So Tell Me ... What's The Weather Like on YOUR Planet?

23 May, 2007

I Can See In Myself Wings As I Feel Them

I had one of those moments of hilarity when I came across someone arguing a position that can be expressed, "Come the revolution, we will no longer be Fallen."

(The word "Fallen" was used, with the capitalisation.)

Encoded paradigms are funny, funny things. The notion of the Fall is one of those bits that rattles around, culturally, without getting questioned at all -- this notion that there is something fundamentally wrong with people, something intrinsic and uncorrectable without salvation (which may come in the form of some sort of divine presence, or The Revolution, or some other thing).

And, y'know, when I got sophisticated enough cognitively to explain why I couldn't manage to be Christian, the essential problem was: I can't bring myself to believe in the Fall.

And it's not the misogyny of most interpretations of that myth -- the whole "women are the mechanism by which humankind was flung out of paradise" fragment of the Eden thing made the whole notion of a radical-feminist sympathiser appealing to salvation from the Fall the funniest damn thing I've read all week, though -- it's just ... I can't believe in it.

Glass half full, glass half empty. It really comes down to a certain sort of optimism vs. pessimism, as far as I can tell.

It would be very, very easy for me to just go off into the "there's something just fucking wrong with people, look at the way they behave" cognitive pattern, and justify it from my experiences. And there is certainly enough wrong with the world to justify misanthropy on a grand scale, to suggest that this world of flesh is no more than a vale of tears, and all of that weight of past theologies. And I still can't believe in it.

I can't believe in it. I believe that humans are drawn to groups, to preserving the well-being of the groups they perceive themselves to be in; I believe that humans are prone to drawing lines and saying 'these humans are not in my group', and have wildly varying treatments of those outside. I believe that work to expand the groups that people are willing to affiliate with leads to an expansion of the basic goodness that drives that urge to protect and develop one's social group.

I believe that some people are willing to be utterly, utterly vicious to the other, the outside-the-group, and that these people should not be allowed to dominate the definitionals of the groups they are in. I also believe that this requires care and maintenance, because there's an easy false support one can give one's group by dragging the not-group down and treading them under, not improving one's own status in real terms, just making everyone outside the group worse off, and because this is so easy, it's easy to slide there by being lazy. And once there, it's so easy to see how dangerous it is to challenge that state, so risky to possibly lose the group's support and become one of the ones in the mud.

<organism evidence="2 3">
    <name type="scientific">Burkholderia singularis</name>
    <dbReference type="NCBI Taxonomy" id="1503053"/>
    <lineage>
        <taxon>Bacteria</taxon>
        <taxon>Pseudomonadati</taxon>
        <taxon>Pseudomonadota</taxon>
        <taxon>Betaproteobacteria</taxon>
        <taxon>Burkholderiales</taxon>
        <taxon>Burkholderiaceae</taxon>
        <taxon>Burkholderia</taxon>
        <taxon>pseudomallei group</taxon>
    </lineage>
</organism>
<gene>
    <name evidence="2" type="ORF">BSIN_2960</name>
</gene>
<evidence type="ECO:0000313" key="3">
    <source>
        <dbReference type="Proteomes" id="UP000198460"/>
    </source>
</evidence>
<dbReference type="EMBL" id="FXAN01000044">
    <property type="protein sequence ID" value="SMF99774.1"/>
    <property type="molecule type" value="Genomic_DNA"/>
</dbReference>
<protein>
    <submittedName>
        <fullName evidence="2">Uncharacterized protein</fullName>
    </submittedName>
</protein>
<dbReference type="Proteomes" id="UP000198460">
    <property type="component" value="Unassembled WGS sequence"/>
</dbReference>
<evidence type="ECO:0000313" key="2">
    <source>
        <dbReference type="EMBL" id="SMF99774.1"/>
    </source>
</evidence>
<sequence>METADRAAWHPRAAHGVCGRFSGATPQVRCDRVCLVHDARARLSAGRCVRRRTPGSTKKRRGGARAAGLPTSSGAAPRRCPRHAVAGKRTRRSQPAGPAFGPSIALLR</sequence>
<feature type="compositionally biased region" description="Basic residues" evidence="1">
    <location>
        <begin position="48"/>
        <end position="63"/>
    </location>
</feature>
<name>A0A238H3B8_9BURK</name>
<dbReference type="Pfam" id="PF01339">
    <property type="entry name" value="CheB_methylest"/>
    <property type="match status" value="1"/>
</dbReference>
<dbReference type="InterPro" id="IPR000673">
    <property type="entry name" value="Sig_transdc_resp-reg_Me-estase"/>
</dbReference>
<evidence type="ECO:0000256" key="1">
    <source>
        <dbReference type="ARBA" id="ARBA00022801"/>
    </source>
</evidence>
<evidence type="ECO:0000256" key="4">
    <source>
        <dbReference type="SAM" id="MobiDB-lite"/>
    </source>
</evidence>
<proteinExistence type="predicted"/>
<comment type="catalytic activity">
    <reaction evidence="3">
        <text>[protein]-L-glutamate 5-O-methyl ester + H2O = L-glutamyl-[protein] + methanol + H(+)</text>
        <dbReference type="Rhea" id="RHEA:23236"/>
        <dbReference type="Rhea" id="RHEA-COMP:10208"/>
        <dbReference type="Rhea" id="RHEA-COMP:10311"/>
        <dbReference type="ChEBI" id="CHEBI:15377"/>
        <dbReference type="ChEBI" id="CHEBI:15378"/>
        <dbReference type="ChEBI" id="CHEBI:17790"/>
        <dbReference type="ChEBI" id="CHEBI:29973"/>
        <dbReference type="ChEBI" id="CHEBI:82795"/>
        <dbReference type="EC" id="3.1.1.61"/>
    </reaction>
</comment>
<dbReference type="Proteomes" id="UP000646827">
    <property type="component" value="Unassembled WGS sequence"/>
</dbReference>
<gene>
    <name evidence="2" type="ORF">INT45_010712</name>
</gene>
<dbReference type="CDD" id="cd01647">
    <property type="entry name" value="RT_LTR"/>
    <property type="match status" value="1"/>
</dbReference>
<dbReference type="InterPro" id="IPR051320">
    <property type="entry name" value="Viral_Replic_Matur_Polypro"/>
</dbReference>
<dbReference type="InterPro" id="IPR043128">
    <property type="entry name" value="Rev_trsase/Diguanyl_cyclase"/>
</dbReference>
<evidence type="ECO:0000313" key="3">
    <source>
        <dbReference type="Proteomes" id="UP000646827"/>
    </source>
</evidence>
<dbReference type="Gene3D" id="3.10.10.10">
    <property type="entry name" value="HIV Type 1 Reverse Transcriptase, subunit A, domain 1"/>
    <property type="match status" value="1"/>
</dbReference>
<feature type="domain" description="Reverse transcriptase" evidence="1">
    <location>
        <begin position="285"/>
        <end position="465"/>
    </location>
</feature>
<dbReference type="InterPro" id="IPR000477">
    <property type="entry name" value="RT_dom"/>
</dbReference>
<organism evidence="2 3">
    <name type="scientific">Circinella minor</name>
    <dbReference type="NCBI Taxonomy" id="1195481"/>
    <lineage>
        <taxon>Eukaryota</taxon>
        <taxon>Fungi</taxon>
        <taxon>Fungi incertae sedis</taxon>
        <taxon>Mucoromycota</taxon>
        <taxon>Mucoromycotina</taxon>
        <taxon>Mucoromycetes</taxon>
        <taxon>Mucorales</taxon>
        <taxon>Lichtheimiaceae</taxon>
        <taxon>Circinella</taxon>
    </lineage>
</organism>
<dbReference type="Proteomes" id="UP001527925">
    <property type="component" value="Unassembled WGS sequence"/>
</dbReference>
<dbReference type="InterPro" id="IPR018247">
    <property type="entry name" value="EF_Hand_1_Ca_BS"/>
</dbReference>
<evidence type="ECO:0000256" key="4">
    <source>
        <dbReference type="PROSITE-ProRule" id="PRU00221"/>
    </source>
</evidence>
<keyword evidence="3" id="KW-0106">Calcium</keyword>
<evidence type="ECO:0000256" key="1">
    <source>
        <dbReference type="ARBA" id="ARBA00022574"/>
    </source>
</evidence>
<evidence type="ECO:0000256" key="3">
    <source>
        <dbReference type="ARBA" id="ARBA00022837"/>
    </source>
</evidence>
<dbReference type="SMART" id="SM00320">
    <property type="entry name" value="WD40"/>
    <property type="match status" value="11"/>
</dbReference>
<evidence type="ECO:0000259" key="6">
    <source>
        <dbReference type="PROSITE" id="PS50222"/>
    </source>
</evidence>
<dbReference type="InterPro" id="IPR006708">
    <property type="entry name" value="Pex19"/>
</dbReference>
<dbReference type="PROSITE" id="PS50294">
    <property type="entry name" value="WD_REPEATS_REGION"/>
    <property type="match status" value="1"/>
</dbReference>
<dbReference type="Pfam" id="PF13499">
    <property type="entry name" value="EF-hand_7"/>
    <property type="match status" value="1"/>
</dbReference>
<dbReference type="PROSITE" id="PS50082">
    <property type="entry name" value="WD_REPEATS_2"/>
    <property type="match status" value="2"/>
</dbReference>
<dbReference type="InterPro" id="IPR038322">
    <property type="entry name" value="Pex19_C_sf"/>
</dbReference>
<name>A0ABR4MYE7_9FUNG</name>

I believe in laziness far more readily than I believe in innate evil. I believe in fear far more readily than I believe in innate evil.

I believe that a well-ordered and healthy reality requires maintenance, requires vigilance, requires work. I do not believe that it is outside human scope to get there; I do not believe in the necessity of salvation.

I think back to some of the most miserable times in my life, when I was the favored target as an outside-the-group person, that long pattern of sexual harassment and degrading behaviour. I think back to how they would taunt me, and I would sing to myself to close them out, and then they would challenge me to sing for them as if that was a taunt, too.

I sang.

And there was the one in the back who was quiet and thoughtful when I sang. I always remember him, and the way he so clearly knew that I was human too, even though he wasn't strong enough to admit that he could see.

"I did not put it in their hearts to do evil", said Ra, in one of those bits of mythology.

I believe in the essential possibility of purity of heart.

I believe that sometimes it is very, very hard to be strong enough to let that shine.

No comments: